The tourism sector is one of the most affected by the COVID-19 pandemic. However, the community of perpetrators of sustainable nature tourism or ecotourism in the Land of Papua is trying to survive for the sake of the sustainability of the nature tourism business it manages. What to do?

The ecotourism actors in Tanah Papua will tell how they dealt with the lonely tourist visits during this period of social restrictions.

Fisheries and Maritime Affairs eroded by Virus and Omnibus Law

The increasingly widespread Corona virus not only threatens health, but also adversely affects the national economy, especially on people's livelihoods.

One of the livelihoods that has been hit by this condition is traditional fishermen who face various challenges such as conflicts with fishermen who use trawl trawlers, fish marketing to protection.

Build Resilience of Residents (Part II)

In the midst of the Covid-19 pandemic, almost all of us became less productive because they had to follow the government's advice to conduct physical distancing or independent isolation to prevent transmission. Meeting the needs of life during the pandemic becomes a challenge in itself, so the community needs to build community resilience. What does it mean to build community resilience? Building community resilience means restructuring social and environmental life that is resistant or resilient to various shocks. In this case for example natural disasters, economic crises or epidemics that are currently happening. If the shock occurs, the community is able to help themselves so they can avoid the poverty trap. That way, after the shock is over, the community can recover soon.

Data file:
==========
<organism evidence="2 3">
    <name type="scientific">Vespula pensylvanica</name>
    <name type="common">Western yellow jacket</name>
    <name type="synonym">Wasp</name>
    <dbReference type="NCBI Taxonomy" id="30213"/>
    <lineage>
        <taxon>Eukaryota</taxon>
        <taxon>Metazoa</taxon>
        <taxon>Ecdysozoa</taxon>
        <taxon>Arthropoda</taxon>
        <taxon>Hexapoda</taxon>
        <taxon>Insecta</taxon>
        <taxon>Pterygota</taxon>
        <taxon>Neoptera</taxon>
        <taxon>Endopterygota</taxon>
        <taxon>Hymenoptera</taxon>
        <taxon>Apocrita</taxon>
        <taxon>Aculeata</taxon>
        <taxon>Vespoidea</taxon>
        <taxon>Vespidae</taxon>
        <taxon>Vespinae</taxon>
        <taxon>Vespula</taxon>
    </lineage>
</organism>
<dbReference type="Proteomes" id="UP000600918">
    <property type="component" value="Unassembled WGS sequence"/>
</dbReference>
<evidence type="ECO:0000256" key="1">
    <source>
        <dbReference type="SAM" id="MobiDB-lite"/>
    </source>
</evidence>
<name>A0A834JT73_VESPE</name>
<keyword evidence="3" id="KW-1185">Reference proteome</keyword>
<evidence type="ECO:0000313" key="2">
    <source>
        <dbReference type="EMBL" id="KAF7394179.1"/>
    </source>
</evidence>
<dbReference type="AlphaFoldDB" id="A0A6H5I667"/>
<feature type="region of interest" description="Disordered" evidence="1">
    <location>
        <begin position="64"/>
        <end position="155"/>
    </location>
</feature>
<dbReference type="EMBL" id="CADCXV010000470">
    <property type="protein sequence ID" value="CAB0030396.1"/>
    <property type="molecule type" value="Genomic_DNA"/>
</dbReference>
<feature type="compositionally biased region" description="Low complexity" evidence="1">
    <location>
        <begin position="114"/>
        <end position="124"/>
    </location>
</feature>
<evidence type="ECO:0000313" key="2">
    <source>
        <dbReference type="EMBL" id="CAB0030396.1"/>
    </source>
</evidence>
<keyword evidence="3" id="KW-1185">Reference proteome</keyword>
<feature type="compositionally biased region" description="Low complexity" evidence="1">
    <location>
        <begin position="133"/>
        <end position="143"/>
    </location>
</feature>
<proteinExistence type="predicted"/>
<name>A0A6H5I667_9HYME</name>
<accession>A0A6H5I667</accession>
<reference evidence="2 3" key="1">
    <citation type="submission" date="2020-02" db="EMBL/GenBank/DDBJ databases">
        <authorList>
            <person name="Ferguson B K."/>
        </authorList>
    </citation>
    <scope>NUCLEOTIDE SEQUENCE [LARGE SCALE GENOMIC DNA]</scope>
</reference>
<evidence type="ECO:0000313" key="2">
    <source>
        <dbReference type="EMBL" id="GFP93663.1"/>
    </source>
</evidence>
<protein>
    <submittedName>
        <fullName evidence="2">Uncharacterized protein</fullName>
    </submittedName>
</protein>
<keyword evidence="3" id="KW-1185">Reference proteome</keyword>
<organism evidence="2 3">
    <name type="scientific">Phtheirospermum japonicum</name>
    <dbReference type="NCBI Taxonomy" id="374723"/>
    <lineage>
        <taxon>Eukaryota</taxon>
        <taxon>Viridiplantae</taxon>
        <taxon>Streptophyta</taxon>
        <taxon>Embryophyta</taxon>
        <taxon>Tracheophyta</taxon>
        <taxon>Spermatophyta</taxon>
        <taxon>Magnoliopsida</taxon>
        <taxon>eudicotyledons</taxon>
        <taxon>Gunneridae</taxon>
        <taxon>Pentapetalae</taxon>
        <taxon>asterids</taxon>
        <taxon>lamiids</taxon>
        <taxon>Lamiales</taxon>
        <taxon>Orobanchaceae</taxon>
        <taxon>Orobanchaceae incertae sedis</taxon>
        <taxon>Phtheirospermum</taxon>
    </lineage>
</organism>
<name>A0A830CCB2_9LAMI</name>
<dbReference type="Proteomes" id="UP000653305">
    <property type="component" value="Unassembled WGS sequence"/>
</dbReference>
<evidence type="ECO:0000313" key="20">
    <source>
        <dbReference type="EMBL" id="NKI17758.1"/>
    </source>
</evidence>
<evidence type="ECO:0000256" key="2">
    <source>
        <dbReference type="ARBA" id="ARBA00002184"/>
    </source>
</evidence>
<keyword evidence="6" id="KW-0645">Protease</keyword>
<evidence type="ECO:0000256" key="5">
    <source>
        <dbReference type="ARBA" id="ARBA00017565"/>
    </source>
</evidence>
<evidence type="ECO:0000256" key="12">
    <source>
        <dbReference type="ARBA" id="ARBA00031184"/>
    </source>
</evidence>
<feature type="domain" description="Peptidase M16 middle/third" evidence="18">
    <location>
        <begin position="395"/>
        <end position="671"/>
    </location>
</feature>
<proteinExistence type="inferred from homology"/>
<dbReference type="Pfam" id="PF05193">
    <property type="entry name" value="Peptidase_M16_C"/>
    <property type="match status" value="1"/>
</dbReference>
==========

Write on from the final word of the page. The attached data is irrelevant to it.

Bat Island in Fakfak

Paniki Island or Kelelawar Island is located near Ugar Village, Kokas Disktrik, Fakfak Regency, West Papua. Naming the island refers to the number of bats that live there. If managed properly, Paniki Island can potentially become one of the ecotourism attractions that can be offered to tourists and become an educational site to get to know the biggest bat in the world.